Discussion in 'Handguns: Revolvers' started by mushu, May 28, 2019.
Sounds a lot like what I use to do on a lot of those autumn hikes in the backwoods.
The only thing I find prohibitive in CC my .45 Blackhawk convertible is the weight.
I have a holster that keeps gun up and close to my side so its not awkward to carry.
if I only had one handgun it would be the Blackhawk and I wouldn’t hesitate to still CC.
I am continually amazed at the number of people who don't blink an eye at carrying a 5-shot J-frame S&W in the pocket of their cargo shorts, and if they even have a reload it's a speed-strip, but they go apoplectic over someone competently carrying a single action loaded with 5 rounds of 44 Special, 44WCF, or 45 Colt. Then there's the newer designed SAs like the Rugers that safely carry 6 rounds. Still they think the guy with the Chief's Special is better off. Good grief!
Maybe more time with it will persuade you that they can be quite fast and effective.
I can't image any sane person enjoying being in a deadly force situation. But a qualitative disadvantage? I guess that really depends on who's faster and more accurate.
I don't think anyone has suggested this is about range shooting or cowboy action shooting. But I think a few people have mention, or quite clear stated, that it is about how quickly someone can get the gun into play, and put accurate shots into an attacker's vitals. Don't move the goal posts.
You clearly have some very strong feelings on what is right and wrong for you. That's good. Other's feel differently, based on their own experiences, of what is right and wrong for them. The two things can exist in mutual exclusivity.
As to the effectiveness of a single Action, and its ability to get it into action and get off shots, I'll relate this incident that happened to me years ago.
I was fishing with a couple of friends down in southeast Georgia. I was carrying a Colt Frontier Scout .22, as we were in snakey country. It was late evening and we were about to wind up and go home. I was standing on the creek bank when I saw a half sheet (4' x 4") of plywood slowly floating down the creek. Coiled up in the middle was a big ol' cottonmouth! I pulled that little Colt and nearly cut its head off with one shot. But as I fired there was a commotion on the bank just to my right. Another cottonmouth had fallen off the undercut bank and I killed it with a hasty second shot. A third suddenly squirmed between my feet and I shot it with a third shot. It was right under my feet and my bullet nearly took its head off and blew a hole in the soft mud and stuck the remainder of its head down into the hole. Mud and water geysered up several feet and rained back down on me.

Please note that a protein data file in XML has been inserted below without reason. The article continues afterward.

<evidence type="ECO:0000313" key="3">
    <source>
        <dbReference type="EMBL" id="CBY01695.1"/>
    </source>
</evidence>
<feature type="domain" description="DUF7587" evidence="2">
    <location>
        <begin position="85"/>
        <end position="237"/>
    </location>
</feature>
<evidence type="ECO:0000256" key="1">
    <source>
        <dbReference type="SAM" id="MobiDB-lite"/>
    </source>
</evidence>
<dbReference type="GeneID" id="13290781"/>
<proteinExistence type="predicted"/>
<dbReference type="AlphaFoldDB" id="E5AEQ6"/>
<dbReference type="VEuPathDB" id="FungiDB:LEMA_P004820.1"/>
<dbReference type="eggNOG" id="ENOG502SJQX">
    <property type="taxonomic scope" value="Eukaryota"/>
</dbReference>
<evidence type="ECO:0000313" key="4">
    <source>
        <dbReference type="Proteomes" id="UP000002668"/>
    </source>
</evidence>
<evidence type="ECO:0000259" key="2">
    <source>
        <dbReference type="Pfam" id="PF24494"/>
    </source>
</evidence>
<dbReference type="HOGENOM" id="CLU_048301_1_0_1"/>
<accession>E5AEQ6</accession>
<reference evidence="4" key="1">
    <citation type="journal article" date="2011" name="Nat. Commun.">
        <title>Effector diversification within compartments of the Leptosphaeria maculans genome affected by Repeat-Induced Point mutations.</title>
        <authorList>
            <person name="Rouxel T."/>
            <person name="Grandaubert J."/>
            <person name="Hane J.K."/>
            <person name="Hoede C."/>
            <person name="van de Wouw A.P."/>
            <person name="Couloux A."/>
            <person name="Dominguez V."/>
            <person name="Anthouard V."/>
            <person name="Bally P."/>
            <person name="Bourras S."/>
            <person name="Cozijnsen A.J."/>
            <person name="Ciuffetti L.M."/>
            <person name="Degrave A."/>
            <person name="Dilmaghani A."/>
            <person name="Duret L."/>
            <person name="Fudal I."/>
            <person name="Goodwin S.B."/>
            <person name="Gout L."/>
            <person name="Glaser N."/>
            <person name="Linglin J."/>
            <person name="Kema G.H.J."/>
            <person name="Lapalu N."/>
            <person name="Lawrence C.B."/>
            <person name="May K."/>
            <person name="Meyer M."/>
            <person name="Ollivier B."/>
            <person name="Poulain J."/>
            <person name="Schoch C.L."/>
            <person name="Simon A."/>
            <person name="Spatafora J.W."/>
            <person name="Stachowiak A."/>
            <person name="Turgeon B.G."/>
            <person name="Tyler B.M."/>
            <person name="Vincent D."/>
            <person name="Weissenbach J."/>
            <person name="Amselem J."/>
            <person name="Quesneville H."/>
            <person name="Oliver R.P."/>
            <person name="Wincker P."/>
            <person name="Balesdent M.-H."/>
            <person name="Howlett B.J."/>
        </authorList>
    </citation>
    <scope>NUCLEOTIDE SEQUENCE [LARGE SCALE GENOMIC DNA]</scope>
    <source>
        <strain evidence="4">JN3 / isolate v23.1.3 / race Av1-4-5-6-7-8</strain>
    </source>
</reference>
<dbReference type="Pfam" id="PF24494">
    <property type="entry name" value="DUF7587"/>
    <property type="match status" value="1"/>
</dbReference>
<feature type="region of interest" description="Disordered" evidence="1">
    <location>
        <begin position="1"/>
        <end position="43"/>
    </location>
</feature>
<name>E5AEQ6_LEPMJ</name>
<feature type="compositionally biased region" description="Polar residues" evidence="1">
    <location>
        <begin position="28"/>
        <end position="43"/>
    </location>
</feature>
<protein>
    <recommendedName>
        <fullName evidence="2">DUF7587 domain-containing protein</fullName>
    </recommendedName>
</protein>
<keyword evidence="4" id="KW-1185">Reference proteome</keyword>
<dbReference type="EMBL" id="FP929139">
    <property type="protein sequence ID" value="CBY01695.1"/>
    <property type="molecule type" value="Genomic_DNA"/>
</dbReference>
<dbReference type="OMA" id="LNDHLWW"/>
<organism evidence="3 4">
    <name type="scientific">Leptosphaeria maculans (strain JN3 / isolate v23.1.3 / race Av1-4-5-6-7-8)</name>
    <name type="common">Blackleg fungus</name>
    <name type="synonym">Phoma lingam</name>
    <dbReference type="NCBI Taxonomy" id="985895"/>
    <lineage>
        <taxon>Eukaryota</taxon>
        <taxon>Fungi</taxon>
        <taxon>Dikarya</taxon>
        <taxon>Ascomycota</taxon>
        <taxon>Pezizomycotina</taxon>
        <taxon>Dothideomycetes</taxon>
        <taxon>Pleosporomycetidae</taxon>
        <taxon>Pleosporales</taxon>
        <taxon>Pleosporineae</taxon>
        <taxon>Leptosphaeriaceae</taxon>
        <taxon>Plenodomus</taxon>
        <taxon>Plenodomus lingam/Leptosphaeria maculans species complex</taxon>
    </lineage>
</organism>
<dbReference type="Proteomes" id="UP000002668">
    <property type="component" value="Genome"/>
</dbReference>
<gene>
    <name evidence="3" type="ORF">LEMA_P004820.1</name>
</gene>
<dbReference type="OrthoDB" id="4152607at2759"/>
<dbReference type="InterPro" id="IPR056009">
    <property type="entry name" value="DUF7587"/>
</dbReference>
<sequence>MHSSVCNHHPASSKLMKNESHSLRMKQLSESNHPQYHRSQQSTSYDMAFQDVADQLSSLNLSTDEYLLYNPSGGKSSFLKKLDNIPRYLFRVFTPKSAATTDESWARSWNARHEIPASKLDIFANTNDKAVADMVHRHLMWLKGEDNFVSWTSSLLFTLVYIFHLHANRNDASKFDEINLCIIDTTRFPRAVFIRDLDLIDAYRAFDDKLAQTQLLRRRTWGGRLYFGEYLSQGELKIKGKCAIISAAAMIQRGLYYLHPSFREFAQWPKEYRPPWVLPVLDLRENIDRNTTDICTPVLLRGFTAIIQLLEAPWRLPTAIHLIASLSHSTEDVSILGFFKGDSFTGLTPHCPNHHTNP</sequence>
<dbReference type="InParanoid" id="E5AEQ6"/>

I had shot three mean tempered cottonmouths with three quick shots, and with no other handgun could I have done any better.
Wow that was three close calls there!
I had a Colt New Frontier .22 years ago and I remember that the action on it was super smooth right out the box as was the trigger.
There are better choices if sustained firepower is your primary goal, but I am going to claim that it is hard to beat the compact package, along with the power of the cartridge, that a SAA provides.
Colt Single Action Army pistols, and their replica's are very compact for their caliber. Yes, you would have to carry five, with the hammer down on an empty, for safe carry with the original lockworks. But, you will have five rounds of 45 LC, and that big soft lead bullet has to mean something. I am a righty, and my cyclic rate, thumb cocking with my left, is well within recovery times. While I own several USFA's, I do not carry them as a primary arm, but, I have fondness for them, consider them obsolete, but not a ridiculous choice.
I've been known to drop a J-frame in my pocket more than a few times, a convenience thing on a hot day when it's difficult to get away with anything bigger, but if something started to unfold I'd much rather have any big single action.
I've been carrying this SA .45 cross draw for a few weeks. Five 255 grain LSWC's.
You can run that little J frame one handed pretty quick.
SA rev you can run one handed and I bet it's slower and a bit sloppy.
Better to go two, if right handed, hold and shoot right, thumb left. Can run em pretty fast that way, and accurate.